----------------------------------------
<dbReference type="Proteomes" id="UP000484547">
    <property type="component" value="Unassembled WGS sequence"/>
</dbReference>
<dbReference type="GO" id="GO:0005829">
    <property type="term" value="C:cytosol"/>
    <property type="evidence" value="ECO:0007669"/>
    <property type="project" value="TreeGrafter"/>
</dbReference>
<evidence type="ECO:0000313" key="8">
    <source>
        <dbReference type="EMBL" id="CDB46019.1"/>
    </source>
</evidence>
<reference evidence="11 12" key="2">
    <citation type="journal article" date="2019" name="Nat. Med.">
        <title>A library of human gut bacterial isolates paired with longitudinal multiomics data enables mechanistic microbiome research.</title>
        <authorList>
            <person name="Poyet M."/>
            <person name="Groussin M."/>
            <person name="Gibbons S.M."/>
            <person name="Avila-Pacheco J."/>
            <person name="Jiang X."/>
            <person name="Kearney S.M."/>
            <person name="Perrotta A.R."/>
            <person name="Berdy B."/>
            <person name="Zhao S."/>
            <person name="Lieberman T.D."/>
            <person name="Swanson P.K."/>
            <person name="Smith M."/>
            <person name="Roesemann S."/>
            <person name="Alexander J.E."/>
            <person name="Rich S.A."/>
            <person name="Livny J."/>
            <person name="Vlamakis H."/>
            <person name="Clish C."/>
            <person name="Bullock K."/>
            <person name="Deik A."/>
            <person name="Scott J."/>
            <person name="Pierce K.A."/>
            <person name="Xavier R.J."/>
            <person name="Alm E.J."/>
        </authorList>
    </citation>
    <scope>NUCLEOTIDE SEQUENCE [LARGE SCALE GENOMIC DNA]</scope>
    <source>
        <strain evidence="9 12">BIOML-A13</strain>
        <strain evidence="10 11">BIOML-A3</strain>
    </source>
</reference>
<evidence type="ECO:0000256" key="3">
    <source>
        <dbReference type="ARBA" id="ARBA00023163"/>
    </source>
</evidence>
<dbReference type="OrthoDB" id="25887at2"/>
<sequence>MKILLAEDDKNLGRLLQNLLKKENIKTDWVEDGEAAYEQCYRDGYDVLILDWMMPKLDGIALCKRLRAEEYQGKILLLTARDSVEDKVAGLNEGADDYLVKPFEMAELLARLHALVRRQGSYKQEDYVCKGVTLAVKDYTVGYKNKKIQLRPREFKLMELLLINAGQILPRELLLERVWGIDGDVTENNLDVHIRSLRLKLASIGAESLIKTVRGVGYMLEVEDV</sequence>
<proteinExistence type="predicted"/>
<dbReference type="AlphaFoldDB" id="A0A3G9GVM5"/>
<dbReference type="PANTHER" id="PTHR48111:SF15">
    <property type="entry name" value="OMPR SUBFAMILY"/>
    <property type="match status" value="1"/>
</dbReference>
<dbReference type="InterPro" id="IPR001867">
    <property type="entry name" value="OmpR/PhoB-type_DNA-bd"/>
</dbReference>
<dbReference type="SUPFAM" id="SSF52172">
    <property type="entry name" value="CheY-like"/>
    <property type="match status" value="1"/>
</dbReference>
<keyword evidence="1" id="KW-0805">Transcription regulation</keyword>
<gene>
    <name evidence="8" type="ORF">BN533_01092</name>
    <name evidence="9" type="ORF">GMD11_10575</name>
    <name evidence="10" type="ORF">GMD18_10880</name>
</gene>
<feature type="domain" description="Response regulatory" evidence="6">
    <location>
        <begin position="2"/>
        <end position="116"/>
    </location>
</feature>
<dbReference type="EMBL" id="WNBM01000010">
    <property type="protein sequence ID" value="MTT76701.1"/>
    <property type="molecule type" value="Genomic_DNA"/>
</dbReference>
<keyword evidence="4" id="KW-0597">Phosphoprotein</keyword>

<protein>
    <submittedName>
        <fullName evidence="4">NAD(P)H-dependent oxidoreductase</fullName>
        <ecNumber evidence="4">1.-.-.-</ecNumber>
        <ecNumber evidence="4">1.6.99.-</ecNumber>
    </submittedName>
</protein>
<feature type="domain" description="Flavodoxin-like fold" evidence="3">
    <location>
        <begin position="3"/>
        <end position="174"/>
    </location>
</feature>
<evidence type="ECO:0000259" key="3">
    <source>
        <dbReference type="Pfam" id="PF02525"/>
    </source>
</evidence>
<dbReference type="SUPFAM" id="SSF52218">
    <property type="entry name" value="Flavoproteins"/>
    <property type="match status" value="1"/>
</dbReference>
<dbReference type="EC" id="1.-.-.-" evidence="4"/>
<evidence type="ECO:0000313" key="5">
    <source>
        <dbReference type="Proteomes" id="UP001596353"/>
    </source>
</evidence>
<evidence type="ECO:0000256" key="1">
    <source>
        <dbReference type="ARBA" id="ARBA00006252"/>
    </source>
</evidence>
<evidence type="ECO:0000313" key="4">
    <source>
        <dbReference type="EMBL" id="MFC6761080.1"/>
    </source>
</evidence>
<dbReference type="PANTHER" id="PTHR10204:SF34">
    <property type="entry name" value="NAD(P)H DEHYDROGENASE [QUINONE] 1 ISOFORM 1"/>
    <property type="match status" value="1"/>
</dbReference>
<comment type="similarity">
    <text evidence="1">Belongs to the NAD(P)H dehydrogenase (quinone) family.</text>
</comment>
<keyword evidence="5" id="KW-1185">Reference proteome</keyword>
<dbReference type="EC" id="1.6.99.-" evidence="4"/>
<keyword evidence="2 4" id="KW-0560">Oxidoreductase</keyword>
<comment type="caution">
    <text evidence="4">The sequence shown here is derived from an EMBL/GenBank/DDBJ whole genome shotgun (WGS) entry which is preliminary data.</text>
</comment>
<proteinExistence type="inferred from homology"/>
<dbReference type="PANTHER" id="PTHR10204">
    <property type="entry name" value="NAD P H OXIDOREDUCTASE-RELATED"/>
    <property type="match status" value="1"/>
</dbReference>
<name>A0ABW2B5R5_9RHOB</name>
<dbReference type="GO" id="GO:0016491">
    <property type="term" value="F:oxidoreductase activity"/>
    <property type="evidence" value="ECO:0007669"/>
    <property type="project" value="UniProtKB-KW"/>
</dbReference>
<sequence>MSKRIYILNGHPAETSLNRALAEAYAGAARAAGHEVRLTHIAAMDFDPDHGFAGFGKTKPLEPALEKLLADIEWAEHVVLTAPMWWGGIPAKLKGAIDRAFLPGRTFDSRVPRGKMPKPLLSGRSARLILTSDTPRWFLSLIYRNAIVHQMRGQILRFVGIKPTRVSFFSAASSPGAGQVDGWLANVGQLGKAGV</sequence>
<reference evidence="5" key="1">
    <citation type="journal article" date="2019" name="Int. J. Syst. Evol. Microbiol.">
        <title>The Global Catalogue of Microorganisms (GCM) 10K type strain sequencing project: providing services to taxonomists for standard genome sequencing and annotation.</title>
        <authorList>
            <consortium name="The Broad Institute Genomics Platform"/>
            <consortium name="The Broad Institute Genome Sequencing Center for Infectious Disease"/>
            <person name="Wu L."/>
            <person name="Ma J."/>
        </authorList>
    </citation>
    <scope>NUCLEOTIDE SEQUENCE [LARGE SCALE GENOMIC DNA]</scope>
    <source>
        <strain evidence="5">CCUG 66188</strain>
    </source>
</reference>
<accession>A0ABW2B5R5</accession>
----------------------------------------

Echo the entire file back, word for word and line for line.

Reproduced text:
<dbReference type="Proteomes" id="UP000484547">
    <property type="component" value="Unassembled WGS sequence"/>
</dbReference>
<dbReference type="GO" id="GO:0005829">
    <property type="term" value="C:cytosol"/>
    <property type="evidence" value="ECO:0007669"/>
    <property type="project" value="TreeGrafter"/>
</dbReference>
<evidence type="ECO:0000313" key="8">
    <source>
        <dbReference type="EMBL" id="CDB46019.1"/>
    </source>
</evidence>
<reference evidence="11 12" key="2">
    <citation type="journal article" date="2019" name="Nat. Med.">
        <title>A library of human gut bacterial isolates paired with longitudinal multiomics data enables mechanistic microbiome research.</title>
        <authorList>
            <person name="Poyet M."/>
            <person name="Groussin M."/>
            <person name="Gibbons S.M."/>
            <person name="Avila-Pacheco J."/>
            <person name="Jiang X."/>
            <person name="Kearney S.M."/>
            <person name="Perrotta A.R."/>
            <person name="Berdy B."/>
            <person name="Zhao S."/>
            <person name="Lieberman T.D."/>
            <person name="Swanson P.K."/>
            <person name="Smith M."/>
            <person name="Roesemann S."/>
            <person name="Alexander J.E."/>
            <person name="Rich S.A."/>
            <person name="Livny J."/>
            <person name="Vlamakis H."/>
            <person name="Clish C."/>
            <person name="Bullock K."/>
            <person name="Deik A."/>
            <person name="Scott J."/>
            <person name="Pierce K.A."/>
            <person name="Xavier R.J."/>
            <person name="Alm E.J."/>
        </authorList>
    </citation>
    <scope>NUCLEOTIDE SEQUENCE [LARGE SCALE GENOMIC DNA]</scope>
    <source>
        <strain evidence="9 12">BIOML-A13</strain>
        <strain evidence="10 11">BIOML-A3</strain>
    </source>
</reference>
<evidence type="ECO:0000256" key="3">
    <source>
        <dbReference type="ARBA" id="ARBA00023163"/>
    </source>
</evidence>
<dbReference type="OrthoDB" id="25887at2"/>
<sequence>MKILLAEDDKNLGRLLQNLLKKENIKTDWVEDGEAAYEQCYRDGYDVLILDWMMPKLDGIALCKRLRAEEYQGKILLLTARDSVEDKVAGLNEGADDYLVKPFEMAELLARLHALVRRQGSYKQEDYVCKGVTLAVKDYTVGYKNKKIQLRPREFKLMELLLINAGQILPRELLLERVWGIDGDVTENNLDVHIRSLRLKLASIGAESLIKTVRGVGYMLEVEDV</sequence>
<proteinExistence type="predicted"/>
<dbReference type="AlphaFoldDB" id="A0A3G9GVM5"/>
<dbReference type="PANTHER" id="PTHR48111:SF15">
    <property type="entry name" value="OMPR SUBFAMILY"/>
    <property type="match status" value="1"/>
</dbReference>
<dbReference type="InterPro" id="IPR001867">
    <property type="entry name" value="OmpR/PhoB-type_DNA-bd"/>
</dbReference>
<dbReference type="SUPFAM" id="SSF52172">
    <property type="entry name" value="CheY-like"/>
    <property type="match status" value="1"/>
</dbReference>
<keyword evidence="1" id="KW-0805">Transcription regulation</keyword>
<gene>
    <name evidence="8" type="ORF">BN533_01092</name>
    <name evidence="9" type="ORF">GMD11_10575</name>
    <name evidence="10" type="ORF">GMD18_10880</name>
</gene>
<feature type="domain" description="Response regulatory" evidence="6">
    <location>
        <begin position="2"/>
        <end position="116"/>
    </location>
</feature>
<dbReference type="EMBL" id="WNBM01000010">
    <property type="protein sequence ID" value="MTT76701.1"/>
    <property type="molecule type" value="Genomic_DNA"/>
</dbReference>
<keyword evidence="4" id="KW-0597">Phosphoprotein</keyword>

<protein>
    <submittedName>
        <fullName evidence="4">NAD(P)H-dependent oxidoreductase</fullName>
        <ecNumber evidence="4">1.-.-.-</ecNumber>
        <ecNumber evidence="4">1.6.99.-</ecNumber>
    </submittedName>
</protein>
<feature type="domain" description="Flavodoxin-like fold" evidence="3">
    <location>
        <begin position="3"/>
        <end position="174"/>
    </location>
</feature>
<evidence type="ECO:0000259" key="3">
    <source>
        <dbReference type="Pfam" id="PF02525"/>
    </source>
</evidence>
<dbReference type="SUPFAM" id="SSF52218">
    <property type="entry name" value="Flavoproteins"/>
    <property type="match status" value="1"/>
</dbReference>
<dbReference type="EC" id="1.-.-.-" evidence="4"/>
<evidence type="ECO:0000313" key="5">
    <source>
        <dbReference type="Proteomes" id="UP001596353"/>
    </source>
</evidence>
<evidence type="ECO:0000256" key="1">
    <source>
        <dbReference type="ARBA" id="ARBA00006252"/>
    </source>
</evidence>
<evidence type="ECO:0000313" key="4">
    <source>
        <dbReference type="EMBL" id="MFC6761080.1"/>
    </source>
</evidence>
<dbReference type="PANTHER" id="PTHR10204:SF34">
    <property type="entry name" value="NAD(P)H DEHYDROGENASE [QUINONE] 1 ISOFORM 1"/>
    <property type="match status" value="1"/>
</dbReference>
<comment type="similarity">
    <text evidence="1">Belongs to the NAD(P)H dehydrogenase (quinone) family.</text>
</comment>
<keyword evidence="5" id="KW-1185">Reference proteome</keyword>
<dbReference type="EC" id="1.6.99.-" evidence="4"/>
<keyword evidence="2 4" id="KW-0560">Oxidoreductase</keyword>
<comment type="caution">
    <text evidence="4">The sequence shown here is derived from an EMBL/GenBank/DDBJ whole genome shotgun (WGS) entry which is preliminary data.</text>
</comment>
<proteinExistence type="inferred from homology"/>
<dbReference type="PANTHER" id="PTHR10204">
    <property type="entry name" value="NAD P H OXIDOREDUCTASE-RELATED"/>
    <property type="match status" value="1"/>
</dbReference>
<name>A0ABW2B5R5_9RHOB</name>
<dbReference type="GO" id="GO:0016491">
    <property type="term" value="F:oxidoreductase activity"/>
    <property type="evidence" value="ECO:0007669"/>
    <property type="project" value="UniProtKB-KW"/>
</dbReference>
<sequence>MSKRIYILNGHPAETSLNRALAEAYAGAARAAGHEVRLTHIAAMDFDPDHGFAGFGKTKPLEPALEKLLADIEWAEHVVLTAPMWWGGIPAKLKGAIDRAFLPGRTFDSRVPRGKMPKPLLSGRSARLILTSDTPRWFLSLIYRNAIVHQMRGQILRFVGIKPTRVSFFSAASSPGAGQVDGWLANVGQLGKAGV</sequence>
<reference evidence="5" key="1">
    <citation type="journal article" date="2019" name="Int. J. Syst. Evol. Microbiol.">
        <title>The Global Catalogue of Microorganisms (GCM) 10K type strain sequencing project: providing services to taxonomists for standard genome sequencing and annotation.</title>
        <authorList>
            <consortium name="The Broad Institute Genomics Platform"/>
            <consortium name="The Broad Institute Genome Sequencing Center for Infectious Disease"/>
            <person name="Wu L."/>
            <person name="Ma J."/>
        </authorList>
    </citation>
    <scope>NUCLEOTIDE SEQUENCE [LARGE SCALE GENOMIC DNA]</scope>
    <source>
        <strain evidence="5">CCUG 66188</strain>
    </source>
</reference>
<accession>A0ABW2B5R5</accession>